Is re-financing your dental school loans right for you?

Is re financing your dental school loans right for you

How much debt are you still carrying from dental school? Does nearly $287,331 ring a bell? According to the American Student Dental Association, that's the average amount of debt dental students had when they walked out of the door with their diplomas in 2017. So if you've got six figures of student loan debt, you're not alone, and it's not surprising. Reports have shown that a dental school education is the most expensive of all higher education fields. Your peers are in the same financial boat.

If you've only been in practice a short while, you probably haven't paid much of your debt down. While student loans are a necessary evil for most dental students, they can make life difficult later on. Being six figures in debt with high monthly payments can impact a new dentist's ability to:

  • Get approved for a loan for equipment and a location to set up a practice.
  • Get approved to rent equipment.
  • Buy a home.
  • Save for retirement.
  • Pay for children's education.

One way to get that debt down to a more manageable number is refinancing, but is that option right for you? It's advisable to refinance your dental school loan if:

Your loans have high interest rates. Student loans for things like medical, dental and law school usually have higher interest rates than loans for undergraduate degrees, no matter if they're federal or private student loans. The interest rate right now is quite low (though the Fed has inched it up over the past year and are likely to continue through 2019), so now might be a great time to investigate refinancing to lower your interest rate. It can save you a lot of money not only on your monthly payment, but on the amount you ultimately pay over the life of the loan.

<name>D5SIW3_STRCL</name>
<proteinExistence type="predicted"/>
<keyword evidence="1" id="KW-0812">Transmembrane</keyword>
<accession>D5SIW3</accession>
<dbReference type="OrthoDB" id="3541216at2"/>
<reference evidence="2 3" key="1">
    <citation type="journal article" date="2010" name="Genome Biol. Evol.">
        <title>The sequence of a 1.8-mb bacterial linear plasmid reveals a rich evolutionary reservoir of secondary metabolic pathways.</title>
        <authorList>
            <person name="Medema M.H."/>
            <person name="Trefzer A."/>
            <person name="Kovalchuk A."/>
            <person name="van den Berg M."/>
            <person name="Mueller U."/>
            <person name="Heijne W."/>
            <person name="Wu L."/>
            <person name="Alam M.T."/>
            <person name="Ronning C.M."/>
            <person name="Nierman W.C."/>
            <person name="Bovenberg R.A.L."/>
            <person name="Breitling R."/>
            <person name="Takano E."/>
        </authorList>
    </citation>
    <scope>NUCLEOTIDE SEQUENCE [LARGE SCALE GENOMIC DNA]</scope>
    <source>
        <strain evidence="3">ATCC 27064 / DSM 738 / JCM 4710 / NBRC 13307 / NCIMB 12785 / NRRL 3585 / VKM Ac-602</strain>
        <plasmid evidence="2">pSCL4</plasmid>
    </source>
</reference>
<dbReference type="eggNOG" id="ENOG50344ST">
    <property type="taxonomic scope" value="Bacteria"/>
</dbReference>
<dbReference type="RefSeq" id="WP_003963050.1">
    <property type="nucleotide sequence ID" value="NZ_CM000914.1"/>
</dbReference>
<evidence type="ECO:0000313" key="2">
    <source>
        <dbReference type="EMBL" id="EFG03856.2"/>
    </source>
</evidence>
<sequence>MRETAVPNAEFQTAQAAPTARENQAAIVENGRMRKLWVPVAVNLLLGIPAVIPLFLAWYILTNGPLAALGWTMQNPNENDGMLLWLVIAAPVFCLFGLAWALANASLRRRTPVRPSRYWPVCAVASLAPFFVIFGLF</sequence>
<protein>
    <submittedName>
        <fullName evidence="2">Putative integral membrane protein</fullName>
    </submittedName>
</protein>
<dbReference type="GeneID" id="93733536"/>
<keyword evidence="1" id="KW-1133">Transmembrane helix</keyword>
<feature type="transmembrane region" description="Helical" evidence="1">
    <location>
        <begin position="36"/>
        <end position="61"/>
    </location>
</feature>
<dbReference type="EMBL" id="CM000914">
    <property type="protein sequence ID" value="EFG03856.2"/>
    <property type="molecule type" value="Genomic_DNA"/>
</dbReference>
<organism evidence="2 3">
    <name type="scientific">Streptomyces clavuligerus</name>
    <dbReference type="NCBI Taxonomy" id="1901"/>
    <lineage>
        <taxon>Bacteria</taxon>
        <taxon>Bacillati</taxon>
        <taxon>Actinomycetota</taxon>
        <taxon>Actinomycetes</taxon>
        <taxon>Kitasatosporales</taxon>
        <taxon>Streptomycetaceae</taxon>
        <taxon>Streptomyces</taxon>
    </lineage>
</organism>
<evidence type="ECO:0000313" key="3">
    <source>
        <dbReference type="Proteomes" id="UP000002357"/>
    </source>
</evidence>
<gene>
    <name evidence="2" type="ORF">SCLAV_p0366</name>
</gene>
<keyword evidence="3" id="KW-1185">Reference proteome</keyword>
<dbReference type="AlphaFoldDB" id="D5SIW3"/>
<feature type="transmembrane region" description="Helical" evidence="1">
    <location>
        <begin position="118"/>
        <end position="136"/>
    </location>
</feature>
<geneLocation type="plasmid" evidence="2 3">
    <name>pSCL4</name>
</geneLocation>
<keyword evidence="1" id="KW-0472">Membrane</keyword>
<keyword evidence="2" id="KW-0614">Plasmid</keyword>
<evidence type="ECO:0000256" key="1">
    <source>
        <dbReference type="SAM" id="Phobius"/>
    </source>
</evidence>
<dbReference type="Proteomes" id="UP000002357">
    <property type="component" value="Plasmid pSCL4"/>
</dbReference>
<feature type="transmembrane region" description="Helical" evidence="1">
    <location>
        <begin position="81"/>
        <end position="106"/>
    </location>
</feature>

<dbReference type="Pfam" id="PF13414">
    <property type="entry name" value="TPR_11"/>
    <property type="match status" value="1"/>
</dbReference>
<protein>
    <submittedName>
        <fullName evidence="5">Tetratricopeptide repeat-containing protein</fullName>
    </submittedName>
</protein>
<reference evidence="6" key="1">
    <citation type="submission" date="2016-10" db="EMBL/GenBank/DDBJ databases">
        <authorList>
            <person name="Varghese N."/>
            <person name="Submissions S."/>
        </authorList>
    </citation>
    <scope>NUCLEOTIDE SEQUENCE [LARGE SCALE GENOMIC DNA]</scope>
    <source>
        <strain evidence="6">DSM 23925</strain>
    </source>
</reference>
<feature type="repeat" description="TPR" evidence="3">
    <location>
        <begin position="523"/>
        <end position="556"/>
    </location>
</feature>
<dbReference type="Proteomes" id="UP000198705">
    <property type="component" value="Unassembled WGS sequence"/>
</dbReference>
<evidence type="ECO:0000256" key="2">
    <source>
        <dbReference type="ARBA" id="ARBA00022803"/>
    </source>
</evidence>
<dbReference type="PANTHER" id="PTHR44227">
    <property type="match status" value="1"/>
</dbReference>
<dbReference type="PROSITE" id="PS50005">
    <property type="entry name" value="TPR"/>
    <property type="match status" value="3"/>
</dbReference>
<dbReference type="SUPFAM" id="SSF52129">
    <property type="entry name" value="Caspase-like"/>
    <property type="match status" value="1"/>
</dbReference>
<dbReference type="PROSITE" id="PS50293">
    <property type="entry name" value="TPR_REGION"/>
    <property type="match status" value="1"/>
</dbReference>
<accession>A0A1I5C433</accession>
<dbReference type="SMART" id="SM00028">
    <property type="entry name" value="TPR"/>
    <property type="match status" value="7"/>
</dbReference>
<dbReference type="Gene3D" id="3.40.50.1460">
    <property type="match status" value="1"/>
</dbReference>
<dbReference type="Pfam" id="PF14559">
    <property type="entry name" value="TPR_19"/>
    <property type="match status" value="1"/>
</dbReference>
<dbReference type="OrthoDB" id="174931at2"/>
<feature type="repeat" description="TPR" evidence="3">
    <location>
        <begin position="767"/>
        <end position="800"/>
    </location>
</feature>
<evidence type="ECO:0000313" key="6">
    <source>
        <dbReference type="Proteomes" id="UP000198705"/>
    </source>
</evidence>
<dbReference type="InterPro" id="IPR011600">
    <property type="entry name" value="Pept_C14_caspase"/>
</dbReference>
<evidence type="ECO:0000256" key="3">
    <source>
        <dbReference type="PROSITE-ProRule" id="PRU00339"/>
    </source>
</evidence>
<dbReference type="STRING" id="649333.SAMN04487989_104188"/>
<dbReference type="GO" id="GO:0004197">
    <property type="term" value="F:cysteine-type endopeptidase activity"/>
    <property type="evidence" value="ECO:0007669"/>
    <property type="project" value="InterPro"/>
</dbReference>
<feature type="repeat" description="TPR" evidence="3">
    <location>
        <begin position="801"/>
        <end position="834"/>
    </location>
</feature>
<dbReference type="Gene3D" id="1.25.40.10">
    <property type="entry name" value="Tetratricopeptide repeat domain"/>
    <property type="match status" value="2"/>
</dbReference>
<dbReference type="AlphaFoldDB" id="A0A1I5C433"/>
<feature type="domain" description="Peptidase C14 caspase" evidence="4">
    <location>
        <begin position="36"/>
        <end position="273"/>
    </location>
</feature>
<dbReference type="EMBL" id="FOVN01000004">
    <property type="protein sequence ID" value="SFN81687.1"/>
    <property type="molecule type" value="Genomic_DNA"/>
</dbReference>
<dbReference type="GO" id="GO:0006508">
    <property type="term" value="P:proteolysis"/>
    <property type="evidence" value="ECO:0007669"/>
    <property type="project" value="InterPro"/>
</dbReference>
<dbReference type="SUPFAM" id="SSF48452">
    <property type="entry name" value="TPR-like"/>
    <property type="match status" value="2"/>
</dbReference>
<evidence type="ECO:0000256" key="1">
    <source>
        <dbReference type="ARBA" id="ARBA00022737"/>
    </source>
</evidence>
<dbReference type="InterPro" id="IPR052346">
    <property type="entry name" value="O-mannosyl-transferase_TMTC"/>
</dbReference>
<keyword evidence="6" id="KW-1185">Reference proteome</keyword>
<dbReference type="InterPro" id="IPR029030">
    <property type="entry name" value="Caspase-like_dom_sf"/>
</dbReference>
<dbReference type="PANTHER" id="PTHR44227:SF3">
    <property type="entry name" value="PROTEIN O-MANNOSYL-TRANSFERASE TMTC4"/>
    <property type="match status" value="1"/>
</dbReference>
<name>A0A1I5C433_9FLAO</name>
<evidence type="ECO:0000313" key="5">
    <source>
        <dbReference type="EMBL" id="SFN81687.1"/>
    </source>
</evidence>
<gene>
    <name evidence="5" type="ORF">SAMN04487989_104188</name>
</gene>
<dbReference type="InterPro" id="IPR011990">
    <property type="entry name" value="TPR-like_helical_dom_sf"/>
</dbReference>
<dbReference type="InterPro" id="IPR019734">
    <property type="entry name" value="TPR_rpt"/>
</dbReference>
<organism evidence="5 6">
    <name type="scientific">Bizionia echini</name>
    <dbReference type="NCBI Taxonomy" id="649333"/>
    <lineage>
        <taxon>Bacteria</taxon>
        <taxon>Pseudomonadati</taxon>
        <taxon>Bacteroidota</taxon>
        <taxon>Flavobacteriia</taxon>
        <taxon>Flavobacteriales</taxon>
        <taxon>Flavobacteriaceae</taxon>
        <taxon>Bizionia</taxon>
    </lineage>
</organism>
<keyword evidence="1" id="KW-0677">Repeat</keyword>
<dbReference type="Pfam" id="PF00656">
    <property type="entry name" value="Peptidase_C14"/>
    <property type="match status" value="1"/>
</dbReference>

Your credit and financial picture have improved. If you have been making payments on time not only to your loans but car payments and other bills as well, you'll likely have a higher credit score than when you were in dental school even with the amount of debt you're carrying. It also helps that your income is much higher as well. Better credit and a better financial picture will get you lower interest rates. To qualify for refinancing at a lower interest rate, lenders want to know that you have:

  • A credit score in the high 600s or above.
  • Stable, provable monthly income.
  • A good debt-to-income ratio. This is a ratio of your total monthly income to the total monthly debt you have. Anything under 30 percent is considered ideal. So that means if you have $10,000 of monthly income and $3,000 monthly debt, you're good to go. This is why some financial advisors counsel dentists to hold off on buying big-ticket items like cars and homes until they refinance and pay down their debt substantially.

Whether you should refinance is a decision you should talk over with a financial advisor, who can point you toward options like private, federal or other types of refinancing loans. At Harbor West, we specialize in helping dentists navigate their financial waters. Give us a call today for more information.


This information is provided for general purposes and is subject to change without notice. Every effort has been made to compile this material from reliable sources; however, no warranty can be made as to its accuracy or completeness. Before acting on any of the information, please consult your Financial Advisor for individual financial advice based on your personal circumstances.

Your divorce asset inventory: Know where your asse...
Marketing ideas for your dental practice

Get Our Free EBook - 10 Things to Consider Before a Divorce

* indicates required

Financial Strategies for Dentists

* indicates required

cfp board9534FD1045B5478FF01F5336
Regulatory Disclosure: The information on this website has been obtained from sources considered reliable, but its accuracy and completeness are not guaranteed. This website is neither an offer to sell nor a solicitation to buy any securities. Gerard Gruber offers Securities and Investment Advisory and Financial Planning service through Geneos Wealth Management, Inc, Member FINRA/SIPC.  Investments are not FDIC insured. Investments are not deposits of the financial institution and are not guaranteed by a financial institution. Investments are subject to investment risks including loss of principal amount invested.